For now Western Europe is the world's stronghold for this thinking. Both in government and in private activist groups, people praise "the precautionary principle," a fancy way of saying "better safe than sorry." While U.S. officials argue that there is no real evidence that the products are dangerous, Europeans say there is no real proof that they are safe and have blocked entry of new products.

In the United States, activists are trying to promote similar concerns against what they "genetic pollution." Some have an anti-capitalist bent, seeing genetic engineering as a new way in which giant corporations turn agriculture into Big Business and drive small farmers off their fields.

The Montreal talks grew out of the 1992 Earth Summit in Rio de Janeiro. At the summit countries agreed to regulate trade in "living modified organisms" to avoid harm to health or the environment. So far 176 countries have signed on to the resulting Convention on Biological Diversity. Though the Clinton administration supports the agreement, it was never ratified by the Senate, so the United States will be in Montreal with observer status. But as the world's largest farm good exporter, what it says is closely listened to.

A key issue on the table is whether and how countries should be notified if GMO products are being shipped to their shores. In leading the Miami Group of big farm exporters, which includes Canada, Chile, Argentina, Uruguay and Australia, the United States is expected to argue for a comparatively free approach.

U.S. negotiators say they would agree to a formal notification system for a limited group of products that they consider to be truly living organisms--seeds and animals, which would be introduced into the environment.

But the Clinton administration is opposed to something Europe, most developing countries and the activist community also want: prior notification on products such as grain that are intended just for consumption. Japan will start requiring labeling on some altered product next year and some importers are asking suppliers to notify them about the use of GMOs.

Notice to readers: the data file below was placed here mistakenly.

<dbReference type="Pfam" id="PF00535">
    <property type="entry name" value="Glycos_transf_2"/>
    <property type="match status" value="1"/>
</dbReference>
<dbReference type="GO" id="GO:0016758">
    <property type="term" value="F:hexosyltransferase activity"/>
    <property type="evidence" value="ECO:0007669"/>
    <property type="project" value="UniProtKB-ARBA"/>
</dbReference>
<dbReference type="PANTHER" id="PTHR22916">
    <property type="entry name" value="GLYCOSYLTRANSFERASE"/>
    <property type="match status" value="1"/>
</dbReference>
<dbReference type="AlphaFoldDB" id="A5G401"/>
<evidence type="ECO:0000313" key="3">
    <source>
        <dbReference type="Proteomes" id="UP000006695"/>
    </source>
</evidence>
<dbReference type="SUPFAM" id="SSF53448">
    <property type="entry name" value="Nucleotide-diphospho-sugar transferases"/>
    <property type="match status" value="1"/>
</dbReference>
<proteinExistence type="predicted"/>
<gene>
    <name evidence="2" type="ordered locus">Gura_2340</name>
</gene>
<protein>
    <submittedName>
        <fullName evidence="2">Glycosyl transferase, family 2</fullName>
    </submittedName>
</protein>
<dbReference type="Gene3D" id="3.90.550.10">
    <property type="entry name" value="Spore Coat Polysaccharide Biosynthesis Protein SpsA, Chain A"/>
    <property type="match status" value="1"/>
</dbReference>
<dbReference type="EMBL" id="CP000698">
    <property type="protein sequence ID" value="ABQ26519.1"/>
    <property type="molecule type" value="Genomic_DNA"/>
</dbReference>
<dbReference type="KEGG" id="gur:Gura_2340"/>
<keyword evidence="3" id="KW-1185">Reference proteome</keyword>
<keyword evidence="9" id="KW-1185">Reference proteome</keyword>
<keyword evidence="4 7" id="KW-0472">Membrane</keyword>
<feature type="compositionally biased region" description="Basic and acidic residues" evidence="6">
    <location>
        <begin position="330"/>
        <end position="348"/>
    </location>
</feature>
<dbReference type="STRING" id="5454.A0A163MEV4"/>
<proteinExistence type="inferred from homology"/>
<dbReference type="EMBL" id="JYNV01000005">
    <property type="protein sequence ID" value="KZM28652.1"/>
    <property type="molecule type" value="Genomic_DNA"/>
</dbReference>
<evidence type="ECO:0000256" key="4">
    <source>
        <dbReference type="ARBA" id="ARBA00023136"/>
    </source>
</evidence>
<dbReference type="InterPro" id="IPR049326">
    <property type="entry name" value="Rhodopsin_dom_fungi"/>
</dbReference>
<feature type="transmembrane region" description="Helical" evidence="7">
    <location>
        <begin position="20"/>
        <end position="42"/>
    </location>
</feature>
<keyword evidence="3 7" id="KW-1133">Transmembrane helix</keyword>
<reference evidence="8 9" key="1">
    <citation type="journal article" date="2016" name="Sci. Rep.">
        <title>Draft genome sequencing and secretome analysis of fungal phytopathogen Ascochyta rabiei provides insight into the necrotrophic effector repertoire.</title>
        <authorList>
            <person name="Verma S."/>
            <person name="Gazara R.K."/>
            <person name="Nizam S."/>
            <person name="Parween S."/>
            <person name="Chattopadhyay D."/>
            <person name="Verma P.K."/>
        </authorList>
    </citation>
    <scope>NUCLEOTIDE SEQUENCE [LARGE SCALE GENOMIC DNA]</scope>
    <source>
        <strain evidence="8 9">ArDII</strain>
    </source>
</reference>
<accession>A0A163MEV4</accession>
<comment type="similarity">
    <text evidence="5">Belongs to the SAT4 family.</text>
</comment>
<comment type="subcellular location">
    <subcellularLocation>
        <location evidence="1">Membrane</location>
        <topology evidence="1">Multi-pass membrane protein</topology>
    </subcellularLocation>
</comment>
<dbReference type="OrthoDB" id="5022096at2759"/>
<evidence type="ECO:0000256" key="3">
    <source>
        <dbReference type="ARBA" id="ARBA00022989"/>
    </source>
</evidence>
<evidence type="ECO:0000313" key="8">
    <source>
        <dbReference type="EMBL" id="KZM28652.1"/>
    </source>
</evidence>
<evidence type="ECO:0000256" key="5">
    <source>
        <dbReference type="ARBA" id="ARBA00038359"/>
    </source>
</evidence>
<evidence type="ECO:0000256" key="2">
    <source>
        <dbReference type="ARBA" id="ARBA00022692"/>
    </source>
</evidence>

"Every country has the right to know in advance what's coming into their country," said Jeremy Rifkin, who has led a campaign critical of bio-engineering. "That's the sovereign right of farmers and consumers, to be able to turn down anything they don't want . . ."

U.S. delegation chief Sandalow said that such a system would seriously disrupt world trade in food, requiring billions of dollars of investment at ports and grain facilities, and for very little benefit.

Adrian Bebb of Friends of the Earth International, an Amsterdam-based environmentalist group, sees the United States as merely trying to protect the export earnings of its farmers.

Clearly, the argument at Montreal will not not only be about science. In many countries, stoking fear of genetically modified food can serve old-fashioned protectionist ends.

The Montreal meeting also will discuss whether a new protocol should override the rules of the WTO and how financially liable companies should be if their products cause harm.